Whitefox at ten


In a series of blogs with IPG members celebrating special anniversaries in 2022, whitefox’s John Bond reflects on ten years providing publishing services 

1. What achievements are you most proud of over your first ten years?

With any start-up, the fact that you have made it through to a 10th anniversary moment feels like an achievement in itself. I’m proud of the team we’ve built and the years of consistent growth which even a pandemic couldn’t derail. And that we are uncompromising about our commitment to creativity and quality and making the best books we possibly can.

2. What are the main ways independent publishing has changed since you started out?

Our perspective on this is bound to be slightly different as we are a creative full-service agency so we wouldn’t see ourselves as a traditional rights-owning publisher. I’d like to think the space where we operate was more open to new models and ways of taking books to market. My observation would be that over the last ten years, the best indies have consistently doubled down on what they can see works—agility, focus, lean on fixed costs, creative vision, niche expertise—and that it has stood them in good stead and the market has moved towards them.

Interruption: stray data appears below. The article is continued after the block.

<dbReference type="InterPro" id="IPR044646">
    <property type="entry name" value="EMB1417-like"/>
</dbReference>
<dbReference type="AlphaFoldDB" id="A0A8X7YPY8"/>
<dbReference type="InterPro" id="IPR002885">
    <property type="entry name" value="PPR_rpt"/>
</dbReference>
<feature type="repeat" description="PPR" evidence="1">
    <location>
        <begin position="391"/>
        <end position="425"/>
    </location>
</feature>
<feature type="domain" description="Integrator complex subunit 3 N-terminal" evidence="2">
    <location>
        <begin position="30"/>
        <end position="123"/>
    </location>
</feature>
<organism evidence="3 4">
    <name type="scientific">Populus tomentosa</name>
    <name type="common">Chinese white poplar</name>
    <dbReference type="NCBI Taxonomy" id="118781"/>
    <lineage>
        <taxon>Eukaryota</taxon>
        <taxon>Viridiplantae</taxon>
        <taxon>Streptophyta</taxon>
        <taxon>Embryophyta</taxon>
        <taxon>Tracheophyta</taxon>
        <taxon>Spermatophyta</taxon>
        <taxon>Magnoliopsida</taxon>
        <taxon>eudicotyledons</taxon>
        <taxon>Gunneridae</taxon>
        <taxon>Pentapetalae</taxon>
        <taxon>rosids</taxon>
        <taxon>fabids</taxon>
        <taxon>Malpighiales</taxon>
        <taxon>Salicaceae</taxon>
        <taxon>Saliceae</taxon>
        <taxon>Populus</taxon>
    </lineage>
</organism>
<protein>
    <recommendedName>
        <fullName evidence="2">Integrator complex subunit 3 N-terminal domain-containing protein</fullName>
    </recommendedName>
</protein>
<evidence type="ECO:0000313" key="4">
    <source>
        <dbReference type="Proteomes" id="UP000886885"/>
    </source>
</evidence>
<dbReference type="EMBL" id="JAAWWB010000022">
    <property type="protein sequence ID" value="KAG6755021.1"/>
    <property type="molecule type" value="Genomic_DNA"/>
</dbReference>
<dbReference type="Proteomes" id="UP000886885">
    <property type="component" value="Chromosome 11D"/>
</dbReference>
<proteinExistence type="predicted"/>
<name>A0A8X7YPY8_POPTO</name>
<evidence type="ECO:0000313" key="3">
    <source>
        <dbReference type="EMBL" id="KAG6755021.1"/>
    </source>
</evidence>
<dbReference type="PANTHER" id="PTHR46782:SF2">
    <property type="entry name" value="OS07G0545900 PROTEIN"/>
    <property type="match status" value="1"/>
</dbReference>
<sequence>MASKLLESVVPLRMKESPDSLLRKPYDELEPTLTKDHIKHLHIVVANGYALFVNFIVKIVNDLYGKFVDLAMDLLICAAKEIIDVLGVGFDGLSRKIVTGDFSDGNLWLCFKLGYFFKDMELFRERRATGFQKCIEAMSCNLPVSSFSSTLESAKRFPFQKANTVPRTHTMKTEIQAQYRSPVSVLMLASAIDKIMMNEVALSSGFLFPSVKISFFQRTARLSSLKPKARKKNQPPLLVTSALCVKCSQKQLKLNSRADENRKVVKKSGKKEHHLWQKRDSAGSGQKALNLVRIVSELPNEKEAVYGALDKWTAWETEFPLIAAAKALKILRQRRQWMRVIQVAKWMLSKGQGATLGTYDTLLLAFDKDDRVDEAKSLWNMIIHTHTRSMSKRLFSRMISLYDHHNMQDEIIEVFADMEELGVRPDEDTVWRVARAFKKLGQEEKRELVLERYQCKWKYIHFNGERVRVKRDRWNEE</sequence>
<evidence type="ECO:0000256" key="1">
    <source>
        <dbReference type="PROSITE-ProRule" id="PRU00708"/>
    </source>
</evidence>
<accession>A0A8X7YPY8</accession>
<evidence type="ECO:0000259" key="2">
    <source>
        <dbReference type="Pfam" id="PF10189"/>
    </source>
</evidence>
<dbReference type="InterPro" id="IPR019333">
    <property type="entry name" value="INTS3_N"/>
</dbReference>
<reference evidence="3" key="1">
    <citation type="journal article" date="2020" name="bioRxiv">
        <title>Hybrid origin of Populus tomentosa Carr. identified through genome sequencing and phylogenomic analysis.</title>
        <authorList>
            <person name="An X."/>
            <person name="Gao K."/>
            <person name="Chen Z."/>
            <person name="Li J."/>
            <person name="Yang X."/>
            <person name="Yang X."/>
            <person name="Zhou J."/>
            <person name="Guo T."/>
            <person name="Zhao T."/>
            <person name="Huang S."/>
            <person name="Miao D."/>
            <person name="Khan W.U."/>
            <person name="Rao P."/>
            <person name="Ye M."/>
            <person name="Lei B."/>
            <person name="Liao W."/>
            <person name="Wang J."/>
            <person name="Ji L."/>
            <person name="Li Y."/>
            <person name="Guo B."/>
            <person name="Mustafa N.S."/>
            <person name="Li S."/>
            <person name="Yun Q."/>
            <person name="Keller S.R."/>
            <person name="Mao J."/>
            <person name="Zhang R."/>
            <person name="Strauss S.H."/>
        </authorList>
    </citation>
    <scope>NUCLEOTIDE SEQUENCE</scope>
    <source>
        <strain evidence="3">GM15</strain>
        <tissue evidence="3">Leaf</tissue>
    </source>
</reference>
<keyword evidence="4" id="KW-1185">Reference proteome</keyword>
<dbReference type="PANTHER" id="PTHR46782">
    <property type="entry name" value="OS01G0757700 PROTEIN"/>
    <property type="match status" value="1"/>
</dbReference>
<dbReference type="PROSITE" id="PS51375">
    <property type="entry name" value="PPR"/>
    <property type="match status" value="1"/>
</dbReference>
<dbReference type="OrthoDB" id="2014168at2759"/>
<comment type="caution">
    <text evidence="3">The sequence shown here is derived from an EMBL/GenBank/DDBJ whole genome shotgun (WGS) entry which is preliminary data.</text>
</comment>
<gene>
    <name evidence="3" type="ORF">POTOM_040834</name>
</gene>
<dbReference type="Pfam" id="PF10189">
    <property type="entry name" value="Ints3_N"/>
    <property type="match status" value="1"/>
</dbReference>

3. What do you think are the biggest opportunities and challenges for independent publishers over the next ten years?

Challenges: spiralling supply chain costs and when to start passing some of those increases on to the consumer. And related, addressing sustainability issues around shipping. Opportunities: more focus on ’special’ limited collectible editions, NFTs, even better and more targeted consumer marketing, embracing more data and direct-to-consumer single-copy fulfilment.

4. What have you enjoyed about being part of the IPG?

Before whitefox I’d only ever known working in a large corporate publishing environment, so it has been a pleasure to be part of the collaborative and supportive network that the IPG represents. Looking at the continued success of the bigger indies such as Bloomsbury and Faber and watching the brilliant ventures from my entrepreneurial friends at Nosy Crow, Boldwood Books and Swift Press, I’d say independent publishing is in pretty rude health. 

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